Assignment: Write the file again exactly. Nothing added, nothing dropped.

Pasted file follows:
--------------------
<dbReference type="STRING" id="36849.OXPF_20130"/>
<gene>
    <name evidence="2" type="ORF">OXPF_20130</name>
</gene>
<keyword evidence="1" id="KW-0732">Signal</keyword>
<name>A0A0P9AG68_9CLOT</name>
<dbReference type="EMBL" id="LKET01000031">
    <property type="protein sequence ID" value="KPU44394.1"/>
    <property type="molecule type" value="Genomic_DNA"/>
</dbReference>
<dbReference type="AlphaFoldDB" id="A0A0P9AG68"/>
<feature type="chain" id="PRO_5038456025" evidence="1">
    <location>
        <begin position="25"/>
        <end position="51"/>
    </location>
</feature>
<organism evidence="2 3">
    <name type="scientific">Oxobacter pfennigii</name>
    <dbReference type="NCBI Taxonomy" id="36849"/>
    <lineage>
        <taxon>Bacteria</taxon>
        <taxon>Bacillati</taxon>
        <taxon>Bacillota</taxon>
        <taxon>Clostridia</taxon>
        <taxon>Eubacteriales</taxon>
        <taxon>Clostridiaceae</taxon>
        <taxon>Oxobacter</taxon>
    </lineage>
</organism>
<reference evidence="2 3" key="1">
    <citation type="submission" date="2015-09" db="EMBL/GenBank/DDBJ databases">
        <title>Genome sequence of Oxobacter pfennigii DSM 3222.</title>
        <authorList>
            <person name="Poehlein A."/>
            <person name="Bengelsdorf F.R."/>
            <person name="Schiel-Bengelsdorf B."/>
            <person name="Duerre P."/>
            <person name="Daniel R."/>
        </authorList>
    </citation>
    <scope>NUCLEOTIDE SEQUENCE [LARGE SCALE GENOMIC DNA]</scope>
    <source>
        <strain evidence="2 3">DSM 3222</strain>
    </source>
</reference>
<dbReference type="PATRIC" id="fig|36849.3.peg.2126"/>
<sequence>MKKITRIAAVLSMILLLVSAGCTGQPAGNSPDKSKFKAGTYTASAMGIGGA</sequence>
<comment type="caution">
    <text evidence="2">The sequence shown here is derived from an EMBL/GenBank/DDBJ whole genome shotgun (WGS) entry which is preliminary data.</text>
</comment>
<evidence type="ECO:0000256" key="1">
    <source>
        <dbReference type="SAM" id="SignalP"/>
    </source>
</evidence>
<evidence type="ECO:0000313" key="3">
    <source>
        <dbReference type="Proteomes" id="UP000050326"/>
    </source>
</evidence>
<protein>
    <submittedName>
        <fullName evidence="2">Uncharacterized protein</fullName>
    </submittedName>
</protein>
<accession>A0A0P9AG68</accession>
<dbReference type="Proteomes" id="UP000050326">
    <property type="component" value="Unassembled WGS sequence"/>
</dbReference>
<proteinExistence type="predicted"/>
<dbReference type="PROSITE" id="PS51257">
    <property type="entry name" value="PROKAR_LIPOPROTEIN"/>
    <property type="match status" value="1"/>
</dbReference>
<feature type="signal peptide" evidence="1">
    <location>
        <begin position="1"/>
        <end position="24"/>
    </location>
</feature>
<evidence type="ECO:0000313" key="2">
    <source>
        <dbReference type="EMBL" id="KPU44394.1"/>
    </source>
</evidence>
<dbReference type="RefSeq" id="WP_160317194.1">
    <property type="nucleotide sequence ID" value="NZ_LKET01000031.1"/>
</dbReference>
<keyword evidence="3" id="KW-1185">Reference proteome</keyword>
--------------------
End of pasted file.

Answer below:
<dbReference type="STRING" id="36849.OXPF_20130"/>
<gene>
    <name evidence="2" type="ORF">OXPF_20130</name>
</gene>
<keyword evidence="1" id="KW-0732">Signal</keyword>
<name>A0A0P9AG68_9CLOT</name>
<dbReference type="EMBL" id="LKET01000031">
    <property type="protein sequence ID" value="KPU44394.1"/>
    <property type="molecule type" value="Genomic_DNA"/>
</dbReference>
<dbReference type="AlphaFoldDB" id="A0A0P9AG68"/>
<feature type="chain" id="PRO_5038456025" evidence="1">
    <location>
        <begin position="25"/>
        <end position="51"/>
    </location>
</feature>
<organism evidence="2 3">
    <name type="scientific">Oxobacter pfennigii</name>
    <dbReference type="NCBI Taxonomy" id="36849"/>
    <lineage>
        <taxon>Bacteria</taxon>
        <taxon>Bacillati</taxon>
        <taxon>Bacillota</taxon>
        <taxon>Clostridia</taxon>
        <taxon>Eubacteriales</taxon>
        <taxon>Clostridiaceae</taxon>
        <taxon>Oxobacter</taxon>
    </lineage>
</organism>
<reference evidence="2 3" key="1">
    <citation type="submission" date="2015-09" db="EMBL/GenBank/DDBJ databases">
        <title>Genome sequence of Oxobacter pfennigii DSM 3222.</title>
        <authorList>
            <person name="Poehlein A."/>
            <person name="Bengelsdorf F.R."/>
            <person name="Schiel-Bengelsdorf B."/>
            <person name="Duerre P."/>
            <person name="Daniel R."/>
        </authorList>
    </citation>
    <scope>NUCLEOTIDE SEQUENCE [LARGE SCALE GENOMIC DNA]</scope>
    <source>
        <strain evidence="2 3">DSM 3222</strain>
    </source>
</reference>
<dbReference type="PATRIC" id="fig|36849.3.peg.2126"/>
<sequence>MKKITRIAAVLSMILLLVSAGCTGQPAGNSPDKSKFKAGTYTASAMGIGGA</sequence>
<comment type="caution">
    <text evidence="2">The sequence shown here is derived from an EMBL/GenBank/DDBJ whole genome shotgun (WGS) entry which is preliminary data.</text>
</comment>
<evidence type="ECO:0000256" key="1">
    <source>
        <dbReference type="SAM" id="SignalP"/>
    </source>
</evidence>
<evidence type="ECO:0000313" key="3">
    <source>
        <dbReference type="Proteomes" id="UP000050326"/>
    </source>
</evidence>
<protein>
    <submittedName>
        <fullName evidence="2">Uncharacterized protein</fullName>
    </submittedName>
</protein>
<accession>A0A0P9AG68</accession>
<dbReference type="Proteomes" id="UP000050326">
    <property type="component" value="Unassembled WGS sequence"/>
</dbReference>
<proteinExistence type="predicted"/>
<dbReference type="PROSITE" id="PS51257">
    <property type="entry name" value="PROKAR_LIPOPROTEIN"/>
    <property type="match status" value="1"/>
</dbReference>
<feature type="signal peptide" evidence="1">
    <location>
        <begin position="1"/>
        <end position="24"/>
    </location>
</feature>
<evidence type="ECO:0000313" key="2">
    <source>
        <dbReference type="EMBL" id="KPU44394.1"/>
    </source>
</evidence>
<dbReference type="RefSeq" id="WP_160317194.1">
    <property type="nucleotide sequence ID" value="NZ_LKET01000031.1"/>
</dbReference>
<keyword evidence="3" id="KW-1185">Reference proteome</keyword>